Is director J.J. Abrams still committed to Star Wars: Episode VII? The answer is a definite yes. After rumors emerged during Comic-Con that he might be pulling out of the potentially career-defining project, Lucasfilm released a statement on Monday assuring the world that Abrams is still in the director's chair.
But maybe Abrams isn't the guy for the job after all. On top of Star Wars, he'll also be busy working on a third Star Trek film, and that's a lot of epic storytelling and intergalactic spectacle to handle for one man. With so much anticipation and pressure, a Star Wars reboot is a project that requires one's undivided attention, and things won't turn out well if Abrams gets so busy that he starts mixing his Romulans with Rodians.
In our humble opinion, what Star Wars might need is a fresh pair of eyes, one unconcerned with the trials and tribulations of a completely different sci-fi saga. Abrams can handle Episodes VIII and IX, when he doesn't have other things to work on. But for now, let's consider a few directors who'd better suit the project.
To take on a saga that's as simultaneously awe-inspiring, game-changing and close to our hearts as Star Wars, well, that's got to be tough. But nobody could pull this off better than Matthew Vaughn, who is so qualified and respected that at one point it seemed he actually had the job.
A director with great breadth, Vaughn has taken on the origin stories of Professor X and Magneto in X-Men: First Class, crafted a hilarious and brutal action flick in Kick-Ass and even explored fantasy romance with Stardust. He can work with visual effects and gripping action sequences, but he can also bring out the personality of a character who has a of history. Plus, since he's opted out of directing X-Men: Days of Future Past, he has some time on his hands.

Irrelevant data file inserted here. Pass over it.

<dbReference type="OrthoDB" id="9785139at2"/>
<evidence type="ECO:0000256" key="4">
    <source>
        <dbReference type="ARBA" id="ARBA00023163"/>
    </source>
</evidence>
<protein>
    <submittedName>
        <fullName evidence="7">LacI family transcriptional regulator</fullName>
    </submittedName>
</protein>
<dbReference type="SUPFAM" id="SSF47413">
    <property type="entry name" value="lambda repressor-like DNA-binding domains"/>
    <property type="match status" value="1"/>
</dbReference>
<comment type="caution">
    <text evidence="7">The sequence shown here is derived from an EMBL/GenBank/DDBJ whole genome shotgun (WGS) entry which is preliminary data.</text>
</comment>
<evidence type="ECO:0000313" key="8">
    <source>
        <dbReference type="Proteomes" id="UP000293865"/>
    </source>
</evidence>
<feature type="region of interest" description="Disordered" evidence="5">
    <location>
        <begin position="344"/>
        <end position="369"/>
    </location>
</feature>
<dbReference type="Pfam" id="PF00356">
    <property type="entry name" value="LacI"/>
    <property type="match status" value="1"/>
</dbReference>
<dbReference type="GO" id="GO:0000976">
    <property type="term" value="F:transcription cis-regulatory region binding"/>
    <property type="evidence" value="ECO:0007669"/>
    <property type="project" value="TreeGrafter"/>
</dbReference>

Guillermo del Toro
It's unclear what will actually happen in Episode VII – Lucasfilm hasn't shared any details yet. But if the story finds Luke Skywalker and Co. going back to the old question of good vs. evil, Guillermo del Toro certainly has something to offer. With Pan's Labyrinth, the auteur plunged into a similar Empire vs. Rebels scenario – only with a fascist Spanish military captain instead of a Darth Vader – producing a stunning, cathartic film.
Granted, Pan's Labyrinth is also surreal, terrifying and utterly heartbreaking, and Star Wars is none of those things. But as he demonstrated with Pacific Rim, del Toro knows how to please a crowd with lots of awe-inspiring battle scenes (and he isn't opposed to a little humor, either). His version of Star Wars might be more nuanced and unique, but there'd still be a big payoff, and respect for what the audience wants.
Star Wars has always been a family-friendly affair. The violence isn't too graphic, and there are plenty of Wookies and Ewoks around to lighten the mood. But, seriously, who hasn't wished for a rawer, darker, more Game of Thrones-y take on the series? Who hasn't dreamed of seeing the obnoxious Jar Jar Binks get stabbed through the eye with a light saber? Though it's an intriguing thought, never in a million years would this project land in the lap of Zero Dark Thirty's Kathryn Bigelow – she's just too edgy, and besides, her only excursion into sci-fi was the overwrought cyberpunk flop Strange Days.
If the executives at Disney ever got it in their heads that it'd be smart to go gritty, Christopher Nolan would be the guy to call. With his acclaimed Dark Knight trilogy, Nolan didn't simply put a darker spin on a classic superhero story – he brought out the darkness that had always festered in the twisted minds of Gotham City's villains, as well as in Batman's own tormented heart. Nolan could do something similar with Episode VII, highlighting all the visceral texture and detail of the story where once the rough edges had been smoothed out.
Of course, rebooting Star Wars isn't about going gangbusters with a solid franchise. The right director for this enterprise has to give the series something new while simultaneously respecting its legacy. There are narratives and themes to uphold (and multiple generations of fans to please). So maybe Abrams – who's been a fan of Star Wars since he was a child – is the right guy for the job.
Just don't mess it up.